The University of Minnesota is well known as a major public research institution, partly for its opportunities and amenities for undergraduates. The U of M offers plenty of chances for undergraduate students to do research along with graduate students and their own professors.
Are you interested in doing research, but do not know where to start looking? Here are some tips to find something for you in the vast field of research:
- Get involved in professional/academic groups on campus: There are many professors/grad students who ask faculty advisors of these clubs when they need people for their projects. You can get continuously news about volunteering or employment opportunities.
That’s how I found mine! I’m a current member of the Marine Biology Group and our faculty advisor, Sehoya, posted about graduate students needing help with their research project. As I read it, I loved it and applied. I work with two grad students in their diet study. Now, I dissect fish and analyze the content of its clutch under a microscope. In the time that I have there I have learned a lot about identification of marine microorganisms, improved my dissection skills, and data entry and management.
Shown above are two pictures of the lab where I work, and the microscopes where I spend 5-7 hours a week.
Also, this is a great opportunity for me because it lets me develop skills and learn about things that are not related to my major or covered in my classes, but that I consider important for my career and future plans.
- College/department website: Many departments offer a link to research on the department in their website, where you can look what’s going on and who is working on what.
For example, here is the link for my department http://www.bbe.umn.edu/research
- Email/ask your professors: You can always send an email to faculty to ask about their current research and see if you can get involved on it. . Also, if you want to know more about the research of your professors, you can find them in the university website and see if their interests match yours before asking, find out more about it and have questions for your professor before going to talk to them. It helps them understand your interests and interest in the project and find something that helps both of you.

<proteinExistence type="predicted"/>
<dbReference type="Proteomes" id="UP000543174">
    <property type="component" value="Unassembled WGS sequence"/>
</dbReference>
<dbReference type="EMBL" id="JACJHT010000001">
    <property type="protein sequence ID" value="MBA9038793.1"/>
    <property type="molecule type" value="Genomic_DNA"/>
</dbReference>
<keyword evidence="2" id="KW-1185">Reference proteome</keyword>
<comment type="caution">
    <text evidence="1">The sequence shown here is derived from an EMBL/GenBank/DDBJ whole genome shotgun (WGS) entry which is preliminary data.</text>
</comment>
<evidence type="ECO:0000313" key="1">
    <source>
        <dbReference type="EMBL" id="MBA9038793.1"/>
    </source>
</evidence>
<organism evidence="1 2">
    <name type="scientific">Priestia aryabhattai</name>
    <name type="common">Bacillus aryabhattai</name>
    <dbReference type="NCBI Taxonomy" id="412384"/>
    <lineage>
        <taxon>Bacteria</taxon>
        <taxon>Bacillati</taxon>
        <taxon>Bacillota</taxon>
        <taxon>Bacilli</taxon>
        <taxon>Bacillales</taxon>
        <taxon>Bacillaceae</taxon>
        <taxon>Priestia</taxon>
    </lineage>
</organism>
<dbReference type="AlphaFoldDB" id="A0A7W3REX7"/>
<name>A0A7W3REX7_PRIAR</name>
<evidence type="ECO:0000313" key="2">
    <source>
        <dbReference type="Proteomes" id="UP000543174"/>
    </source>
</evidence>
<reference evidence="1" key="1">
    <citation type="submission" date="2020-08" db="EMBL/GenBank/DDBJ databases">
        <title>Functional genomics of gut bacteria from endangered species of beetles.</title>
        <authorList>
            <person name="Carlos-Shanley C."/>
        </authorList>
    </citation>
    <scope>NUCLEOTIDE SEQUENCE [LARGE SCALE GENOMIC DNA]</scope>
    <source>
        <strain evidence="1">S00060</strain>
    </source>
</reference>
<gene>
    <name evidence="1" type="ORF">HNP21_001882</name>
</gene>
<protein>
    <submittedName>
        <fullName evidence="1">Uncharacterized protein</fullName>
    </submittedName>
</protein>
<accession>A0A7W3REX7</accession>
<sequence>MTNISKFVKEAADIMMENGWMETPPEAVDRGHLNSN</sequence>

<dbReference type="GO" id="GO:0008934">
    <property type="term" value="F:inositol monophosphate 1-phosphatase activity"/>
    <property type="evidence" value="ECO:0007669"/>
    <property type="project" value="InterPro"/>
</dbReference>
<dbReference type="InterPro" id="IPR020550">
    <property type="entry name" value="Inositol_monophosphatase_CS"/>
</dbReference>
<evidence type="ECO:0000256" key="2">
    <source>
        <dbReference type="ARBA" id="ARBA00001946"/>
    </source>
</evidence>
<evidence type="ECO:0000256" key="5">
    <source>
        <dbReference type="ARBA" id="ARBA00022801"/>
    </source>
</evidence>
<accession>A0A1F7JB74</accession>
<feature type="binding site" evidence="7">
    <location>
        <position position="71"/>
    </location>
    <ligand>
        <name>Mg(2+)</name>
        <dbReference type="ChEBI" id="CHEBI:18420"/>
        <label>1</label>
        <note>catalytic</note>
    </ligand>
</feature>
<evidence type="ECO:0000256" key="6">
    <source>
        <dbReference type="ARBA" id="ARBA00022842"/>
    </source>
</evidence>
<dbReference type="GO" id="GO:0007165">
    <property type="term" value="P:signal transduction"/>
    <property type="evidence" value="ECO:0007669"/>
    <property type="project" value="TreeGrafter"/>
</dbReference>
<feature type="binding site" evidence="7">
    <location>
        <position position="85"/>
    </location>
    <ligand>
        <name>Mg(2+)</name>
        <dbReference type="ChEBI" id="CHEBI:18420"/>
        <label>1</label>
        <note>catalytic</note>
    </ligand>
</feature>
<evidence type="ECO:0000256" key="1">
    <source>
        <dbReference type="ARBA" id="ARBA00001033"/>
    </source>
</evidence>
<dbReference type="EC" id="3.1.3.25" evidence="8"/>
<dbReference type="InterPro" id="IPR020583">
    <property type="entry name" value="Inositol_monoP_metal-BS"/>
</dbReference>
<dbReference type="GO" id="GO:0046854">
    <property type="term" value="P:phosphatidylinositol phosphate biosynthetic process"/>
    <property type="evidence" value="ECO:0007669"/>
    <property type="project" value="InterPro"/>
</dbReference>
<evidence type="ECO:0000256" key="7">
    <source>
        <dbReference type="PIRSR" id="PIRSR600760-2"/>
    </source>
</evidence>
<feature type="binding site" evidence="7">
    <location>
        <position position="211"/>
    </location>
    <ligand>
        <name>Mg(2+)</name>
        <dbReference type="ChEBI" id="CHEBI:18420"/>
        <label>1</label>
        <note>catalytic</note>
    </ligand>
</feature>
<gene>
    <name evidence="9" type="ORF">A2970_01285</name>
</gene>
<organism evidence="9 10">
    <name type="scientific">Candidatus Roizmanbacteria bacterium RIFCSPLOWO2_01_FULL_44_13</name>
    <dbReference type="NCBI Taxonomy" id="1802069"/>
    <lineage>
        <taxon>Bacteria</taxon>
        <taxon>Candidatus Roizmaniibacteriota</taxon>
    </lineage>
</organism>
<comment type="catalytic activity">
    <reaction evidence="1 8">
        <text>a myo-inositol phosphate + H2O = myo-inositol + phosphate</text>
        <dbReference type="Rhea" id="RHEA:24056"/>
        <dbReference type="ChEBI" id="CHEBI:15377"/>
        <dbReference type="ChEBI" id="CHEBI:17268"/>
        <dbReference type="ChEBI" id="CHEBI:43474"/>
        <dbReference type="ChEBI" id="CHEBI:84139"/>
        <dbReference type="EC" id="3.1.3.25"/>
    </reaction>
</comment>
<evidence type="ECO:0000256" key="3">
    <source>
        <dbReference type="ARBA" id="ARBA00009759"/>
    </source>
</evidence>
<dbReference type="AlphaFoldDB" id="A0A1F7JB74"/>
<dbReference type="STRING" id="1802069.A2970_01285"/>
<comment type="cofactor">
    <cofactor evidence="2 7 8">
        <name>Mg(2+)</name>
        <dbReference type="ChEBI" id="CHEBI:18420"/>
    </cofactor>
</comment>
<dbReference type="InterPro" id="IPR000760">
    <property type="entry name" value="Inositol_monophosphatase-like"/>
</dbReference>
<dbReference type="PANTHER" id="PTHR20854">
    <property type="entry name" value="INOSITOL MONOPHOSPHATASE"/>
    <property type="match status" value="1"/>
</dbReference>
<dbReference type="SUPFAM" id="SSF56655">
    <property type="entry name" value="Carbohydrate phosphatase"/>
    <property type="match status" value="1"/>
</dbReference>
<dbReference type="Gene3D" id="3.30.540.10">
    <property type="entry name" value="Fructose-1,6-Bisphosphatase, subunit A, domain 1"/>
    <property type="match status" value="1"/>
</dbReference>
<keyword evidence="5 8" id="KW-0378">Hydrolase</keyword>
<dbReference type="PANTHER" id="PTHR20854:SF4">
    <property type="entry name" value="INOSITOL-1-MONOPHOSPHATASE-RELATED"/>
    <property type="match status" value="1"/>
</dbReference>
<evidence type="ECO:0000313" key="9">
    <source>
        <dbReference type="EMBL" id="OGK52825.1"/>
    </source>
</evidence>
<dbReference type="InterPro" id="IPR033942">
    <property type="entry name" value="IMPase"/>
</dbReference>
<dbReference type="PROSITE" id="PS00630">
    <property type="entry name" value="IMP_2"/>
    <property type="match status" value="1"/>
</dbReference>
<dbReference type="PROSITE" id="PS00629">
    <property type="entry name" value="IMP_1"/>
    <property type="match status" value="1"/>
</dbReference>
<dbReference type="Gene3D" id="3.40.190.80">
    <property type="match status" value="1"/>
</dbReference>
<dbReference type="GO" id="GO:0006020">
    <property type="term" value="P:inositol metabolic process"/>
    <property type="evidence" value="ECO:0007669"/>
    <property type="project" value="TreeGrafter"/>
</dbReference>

- Apply for UROP: The Undergraduate Research Opportunities Program lets students research along with faculty members in their fields. Students have the option of receiving credits out of it, or being paid for their work. What you have to do is find a professor and a topic of your interest, and submit your proposal. The program is open for Fall, Spring and Summer research. Plus, in the UROP website you can find more information about additional programs, sponsors and events. Here’s the link http://www.urop.umn.edu/
- University employment website: You can usually find job opportunities as research assistant in http://employment.umn.edu/
- International UROP: Yes! As UofM student you also have the opportunity to apply for research programs abroad. Here’s the link for more information http://umabroad.umn.edu/students/finances/scholarships/urop-scholarship
- Pathways to Science (http://www.pathwaystoscience.org/): As described in the website it is a project of the Institute for Broadening Participation that supports STEM fields. There, you can find lots of research opportunities in many universities across the country. There are a variety of opening open for short and long terms and in all STEM fields. The best thing about it is that they have many programs that fund international students, so I would recommend entering to advanced search and clicking that as an option to have a more efficient search.
- Google: Finally, google is always a good tool to start looking for anything you want. Whether you did not find the website, a professor, or just have an idea in your mind, you can always look for research umn, or [college] umn.